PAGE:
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The Distribution of War Films by Conflict


Why are Most War Films About the Second World War?

One of the first things you notice as a war movies guide is that pretty much every other war film you watch is about the second World War.  And don't get me wrong - the second World War, as wars go - is pretty awesome:  You have a truly evil nemesis in the form of Nazis, you have an incredible rich archive of intense battles and heroic moments, and the war occurred over a truly global scale.  Best of all, the second World War was America at is greatest, a moment in history where the country was acting only on noble motivations without manipulating evidence to start a war, or having the ancillary prize of securing oil wells.  Yes, the second World War is a great war.  (Can we call wars great?  Is that allowed?)

That said, there are a lot of other wars throughout history that also deserve some attention.  There are a lot of stories that need to be told, and most of them are getting few, if any war films.

I recently reviewed a randomized list of 200 Hollywood war films and decided to count which war the films were about.  Fully, 88 of these 200 films were, as previously mentioned, about the second World War, which is understandable given how many different forms a film on the second World War can take.  A World War II film can be set in Thailand (Bridge Over the River Kwai), Egypt (The English Patient), Europe (Saving Private Ryan), or Japan (Letters of Iwo Jima), to offer just a few examples.  Between the European and Pacific theaters, and all the countries caught up in-between, the second World War quite literally, as the name infers, was a world war, and consequently, has a massive presence in cinema.  (World War II also had its own era of war films, where most of the war films produced were about that war, something that definitely helps boost its numbers.)

However, of the 200 films I audited, just 6 were about Afghanistan, 12 about Vietnam, and 6 about Iraq. The first World War, also had only 12 films.

Some 72 films were broadly considered "other," which means one a piece for a Japanese feudal war (The Last Samurai), the War of 1812 (Last of the Mohicans), the conflict in Rwanda (Hotel Rwanda), the Bolshevik Revolution (Doctor Zhivago), the Cuban revolution (Che), and so on it goes.  

This "other" category also included the British invasion of Afghanistan, the Zulu/British war, the killing fields of Cambodia, a revolution in Ireland, the Mongol invasion of Asia, the French Revolution, wars that occurred in some generic version of Rome, wars that occurred in some generic version of the Crusades, conflict in Burma, Somalia, the revolution of Scotland against the English (thanks, Mel), and the Chinese occupation of Tibet.  Whew!  Making this sorts of list is a cogent reminder of exactly how many conflicts we humans participate within!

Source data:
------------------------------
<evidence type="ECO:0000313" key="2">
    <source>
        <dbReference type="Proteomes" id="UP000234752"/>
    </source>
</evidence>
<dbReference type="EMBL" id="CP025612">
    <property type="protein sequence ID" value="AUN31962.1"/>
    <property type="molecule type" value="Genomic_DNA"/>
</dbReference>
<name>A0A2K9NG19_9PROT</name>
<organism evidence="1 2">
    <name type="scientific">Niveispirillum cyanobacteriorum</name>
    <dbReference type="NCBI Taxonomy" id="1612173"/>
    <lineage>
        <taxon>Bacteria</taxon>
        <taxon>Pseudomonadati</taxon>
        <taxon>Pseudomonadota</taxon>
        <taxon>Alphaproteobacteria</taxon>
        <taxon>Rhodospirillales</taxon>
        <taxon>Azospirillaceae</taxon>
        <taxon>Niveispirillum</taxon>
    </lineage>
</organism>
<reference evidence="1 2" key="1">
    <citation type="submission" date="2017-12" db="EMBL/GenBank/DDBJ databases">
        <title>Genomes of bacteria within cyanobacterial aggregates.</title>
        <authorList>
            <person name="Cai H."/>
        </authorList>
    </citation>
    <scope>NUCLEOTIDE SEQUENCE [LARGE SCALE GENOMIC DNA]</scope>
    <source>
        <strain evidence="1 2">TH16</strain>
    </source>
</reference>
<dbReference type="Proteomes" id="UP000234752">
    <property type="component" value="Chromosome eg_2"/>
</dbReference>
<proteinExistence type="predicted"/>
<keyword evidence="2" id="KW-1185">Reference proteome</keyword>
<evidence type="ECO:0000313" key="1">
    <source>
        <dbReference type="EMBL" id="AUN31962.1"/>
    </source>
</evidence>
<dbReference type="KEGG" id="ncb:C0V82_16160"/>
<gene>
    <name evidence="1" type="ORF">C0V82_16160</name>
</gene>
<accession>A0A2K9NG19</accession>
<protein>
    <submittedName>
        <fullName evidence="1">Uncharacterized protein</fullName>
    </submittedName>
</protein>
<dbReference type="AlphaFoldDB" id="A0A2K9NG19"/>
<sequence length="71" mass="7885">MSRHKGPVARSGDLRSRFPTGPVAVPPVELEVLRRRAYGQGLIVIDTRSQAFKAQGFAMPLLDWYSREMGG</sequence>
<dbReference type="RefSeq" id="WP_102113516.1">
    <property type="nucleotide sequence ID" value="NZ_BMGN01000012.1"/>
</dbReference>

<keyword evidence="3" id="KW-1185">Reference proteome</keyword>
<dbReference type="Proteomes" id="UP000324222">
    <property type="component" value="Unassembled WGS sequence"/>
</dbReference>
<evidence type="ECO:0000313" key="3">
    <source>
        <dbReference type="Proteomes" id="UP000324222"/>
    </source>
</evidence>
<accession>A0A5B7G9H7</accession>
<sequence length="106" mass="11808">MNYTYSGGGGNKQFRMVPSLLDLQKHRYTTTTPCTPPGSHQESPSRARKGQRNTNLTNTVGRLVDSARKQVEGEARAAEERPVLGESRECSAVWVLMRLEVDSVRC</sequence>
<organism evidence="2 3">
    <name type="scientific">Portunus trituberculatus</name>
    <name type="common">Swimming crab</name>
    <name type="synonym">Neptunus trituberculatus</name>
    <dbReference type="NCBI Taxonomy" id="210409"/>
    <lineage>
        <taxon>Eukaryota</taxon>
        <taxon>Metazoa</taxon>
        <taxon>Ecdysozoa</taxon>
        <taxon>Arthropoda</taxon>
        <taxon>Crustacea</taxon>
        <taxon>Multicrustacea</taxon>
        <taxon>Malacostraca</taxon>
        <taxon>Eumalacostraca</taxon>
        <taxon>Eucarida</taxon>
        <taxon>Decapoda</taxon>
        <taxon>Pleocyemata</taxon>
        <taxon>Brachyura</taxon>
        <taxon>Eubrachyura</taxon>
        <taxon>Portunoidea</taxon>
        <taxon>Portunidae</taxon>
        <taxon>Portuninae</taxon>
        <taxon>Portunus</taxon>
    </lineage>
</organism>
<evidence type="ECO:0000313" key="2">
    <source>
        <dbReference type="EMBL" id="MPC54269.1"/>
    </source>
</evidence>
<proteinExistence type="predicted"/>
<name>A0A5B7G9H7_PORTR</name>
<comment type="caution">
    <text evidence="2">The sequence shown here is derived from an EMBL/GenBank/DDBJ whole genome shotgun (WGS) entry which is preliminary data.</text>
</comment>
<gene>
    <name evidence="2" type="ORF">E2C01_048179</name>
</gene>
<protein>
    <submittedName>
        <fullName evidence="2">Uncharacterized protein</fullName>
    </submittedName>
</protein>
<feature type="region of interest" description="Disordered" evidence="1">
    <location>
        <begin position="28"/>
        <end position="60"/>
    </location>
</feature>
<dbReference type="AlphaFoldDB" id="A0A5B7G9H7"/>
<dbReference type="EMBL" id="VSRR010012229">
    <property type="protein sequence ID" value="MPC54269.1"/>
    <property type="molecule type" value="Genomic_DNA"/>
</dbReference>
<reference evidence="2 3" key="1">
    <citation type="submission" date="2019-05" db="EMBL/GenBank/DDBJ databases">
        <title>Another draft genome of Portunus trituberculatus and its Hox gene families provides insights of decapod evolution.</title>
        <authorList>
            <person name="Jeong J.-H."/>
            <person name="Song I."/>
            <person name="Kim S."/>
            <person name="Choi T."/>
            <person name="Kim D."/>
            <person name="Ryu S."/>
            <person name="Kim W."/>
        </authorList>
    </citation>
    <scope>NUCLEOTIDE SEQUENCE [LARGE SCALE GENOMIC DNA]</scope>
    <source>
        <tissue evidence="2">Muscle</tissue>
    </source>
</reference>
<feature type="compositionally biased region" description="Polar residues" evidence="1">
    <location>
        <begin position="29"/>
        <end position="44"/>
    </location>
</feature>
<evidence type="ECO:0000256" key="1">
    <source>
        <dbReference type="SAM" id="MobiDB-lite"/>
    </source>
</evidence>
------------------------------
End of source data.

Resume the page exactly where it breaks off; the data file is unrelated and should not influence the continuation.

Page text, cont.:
The real tragedy is that in America, some of our most important conflicts are vastly under-served by Hollywood.  For instance, the Revolutionary War, the war that founded our country, had just a single film on the list that I reviewed (it was Mel Gibson's The Patriot; not only did the Revolutionary War have just one film, but it wasn't even a good one!)  And the Civil War, the war that tore our country apart, had only two, one of which was Spielberg's Lincoln, the other being Gone WIth the Wind.

Sadly, the Korean war also had only a single film listed in the entire list of 200.  Just a single film to represent the sacrifice and loss of some two hundred thousand dead among the Americans and South Koreans and the half a million that were injured.  That film, fittingly, was MASH, a comedy about a mobile medical hospital on the front lines of combat.

Of course, sometimes a war film isn't about any particular conflict or battle or war at all.  Sometimes a war film simply stars soldiers, and achieves its genre classification that way.  How else should one assign Tears of the Sun, the early 2000s film where Bruce Willis played a Navy SEAL (or someone tough) fighting terrorists in Africa.  Which war was that supposed to be?  Or how about the re-make of Red Dawn, detailing the fictional attack of America by North Korean forces.  (For the record, there was only a single film about the great North Korean / American War of 2012, and it was indeed, Red Dawn.)

Of course, ultimately, Hollywood simply responds to public opinion.  The second World War is popular within our collective zeitgeist, our national memory.  We have romanticized it and the soldiers that fought in it.  We like to read about it and watch stories about it.  The Korean War, and more recently, the wars in Iraq and Afghanistan, are less popular with the public.  These are wars where we're not quite sure why we fought in the first place, and what it was that we accomplished.  And consequently, it could be argued, that people just don't want to watch films about those wars.  (Box office receipts for films about the wars in Afghanistan and Iraq would support this idea.)  It's hard to compare the achievement of bifurcating the Korean peninsula with eradicating the world of Nazis and freeing Western Europe from certain destruction.  Consequently, we can be sure of only one thing in the future, a steady supply of World War II films.

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